Jan. 5 Reading: Genesis 16-18 Commentary

Below is our Genesis 16-18 commentary from our Beginning to End Bible reading program. You can find an email link at the end of this page to share your thoughts or comments with us.

Key Verse(s):

“And I will establish My covenant between Me and you and your descendants after you in their generations, for an everlasting covenant, to be God to you and your descendants after you.” (Gen. 17:7)

Genesis 16 – Sarai and Hagar

commentary

What happens when you try to take matters into your own hands? Nothing good in the case of Abram’s quest for an heir. He had lived 10 years in Canaan (v. 3). That’s 10 years since God promised that Abram would one day have his own son. It must have seemed like God had forgotten about His promise.

In that culture, a male heir meant everything. Infertility carried with it a stigma in which the woman was blamed. It was a disgrace to be barren and was grounds for a man to divorce his wife. So the fact that Sarai conceived a plan to have a surrogate child through her maidservant would not have been looked down upon by Abram’s peers.

Not to mention the clock was ticking in regards to their age, with Abram being 85 and Sarai 75 at this point in time. So one can see how fear and desperation of missing out on children could have set in at this point. Abram agrees to the plan and Sarai gives her maidservant Hagar to Abram to be his wife (v. 3).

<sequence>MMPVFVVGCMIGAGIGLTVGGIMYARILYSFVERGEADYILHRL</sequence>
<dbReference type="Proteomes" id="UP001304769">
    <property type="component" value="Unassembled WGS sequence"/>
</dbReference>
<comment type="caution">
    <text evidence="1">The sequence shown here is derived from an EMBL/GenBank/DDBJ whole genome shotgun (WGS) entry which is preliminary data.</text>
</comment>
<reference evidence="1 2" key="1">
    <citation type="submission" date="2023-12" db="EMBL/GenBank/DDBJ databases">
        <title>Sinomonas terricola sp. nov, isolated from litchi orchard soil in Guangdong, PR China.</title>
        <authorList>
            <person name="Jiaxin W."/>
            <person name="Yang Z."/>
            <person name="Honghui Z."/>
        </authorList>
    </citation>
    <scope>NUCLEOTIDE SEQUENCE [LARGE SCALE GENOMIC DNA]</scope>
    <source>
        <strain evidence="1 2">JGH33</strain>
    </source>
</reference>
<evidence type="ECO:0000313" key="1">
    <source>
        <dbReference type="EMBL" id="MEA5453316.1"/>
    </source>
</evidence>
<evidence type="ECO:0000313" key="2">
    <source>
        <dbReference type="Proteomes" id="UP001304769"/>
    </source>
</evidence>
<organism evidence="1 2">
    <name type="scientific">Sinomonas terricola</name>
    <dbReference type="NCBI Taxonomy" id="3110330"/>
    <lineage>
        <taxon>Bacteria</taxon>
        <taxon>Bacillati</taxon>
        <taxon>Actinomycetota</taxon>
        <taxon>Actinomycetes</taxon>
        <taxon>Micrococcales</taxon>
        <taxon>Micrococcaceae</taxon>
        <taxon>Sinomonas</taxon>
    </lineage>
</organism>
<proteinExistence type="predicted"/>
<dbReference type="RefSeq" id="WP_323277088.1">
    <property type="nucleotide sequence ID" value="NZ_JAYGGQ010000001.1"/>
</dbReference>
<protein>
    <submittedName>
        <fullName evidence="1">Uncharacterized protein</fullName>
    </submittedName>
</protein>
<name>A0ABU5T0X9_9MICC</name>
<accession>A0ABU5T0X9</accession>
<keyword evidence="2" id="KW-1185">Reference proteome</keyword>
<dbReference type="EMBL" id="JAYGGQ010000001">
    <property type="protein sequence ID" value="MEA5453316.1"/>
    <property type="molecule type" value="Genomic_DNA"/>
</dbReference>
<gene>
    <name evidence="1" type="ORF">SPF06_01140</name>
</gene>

The Fallout from Sarai’s Baby Plan

An interesting thing happens though once Hagar conceives. She becomes prideful and despises her mistress Sarai. Essentially, she was sticking it in Sarai’s face that she had become pregnant and Sarai could not.

Even though this was Sarai’s idea, she’s upset at Abram (and God too) about Hagar’s behavior (v. 5). Abram wants nothing to do with it, saying Hagar is hers to deal with. After some harsh treatment from Sarai, Hagar can no longer stand it and flees.

On her journey, an Angel of the Lord appears to her. Hagar is instructed to return and submit to Sarai. She is also told that the son which she carries will himself become a great nation but “…his hand shall be against every man, and every man’s hand against him…” (v. 12), signifying that his descendants would often be at war.

Hagar is thankful that the Lord has heard her cry for help. She returns to Abram and bear’s a son, calling his name Ishmael (meaning “God hears”). He would become the father of today’s Arab nation.

Genesis 17 – God’s Covenant Sign

14 years later, Abram is now 99 years old. There continues to be no immediate heir in the picture. It has now been almost 25 years since God first promised him a son. That’s a long time to wait.

But God had not forgotten his promise. He appears to Abram again and reiterates the covenant promise. Some key points here include:

  1. Abram would be multiplied exceedingly (v. 2)
  2. He would be the father of many nations (v. 4).
  3. His name was being changed to Abraham, meaning “father of many” (v. 5)
  4. The covenant between Abraham and God would be everlasting (v. 7)
  5. His descendants would possess the land of Canaan as an everlasting possession (v. 8)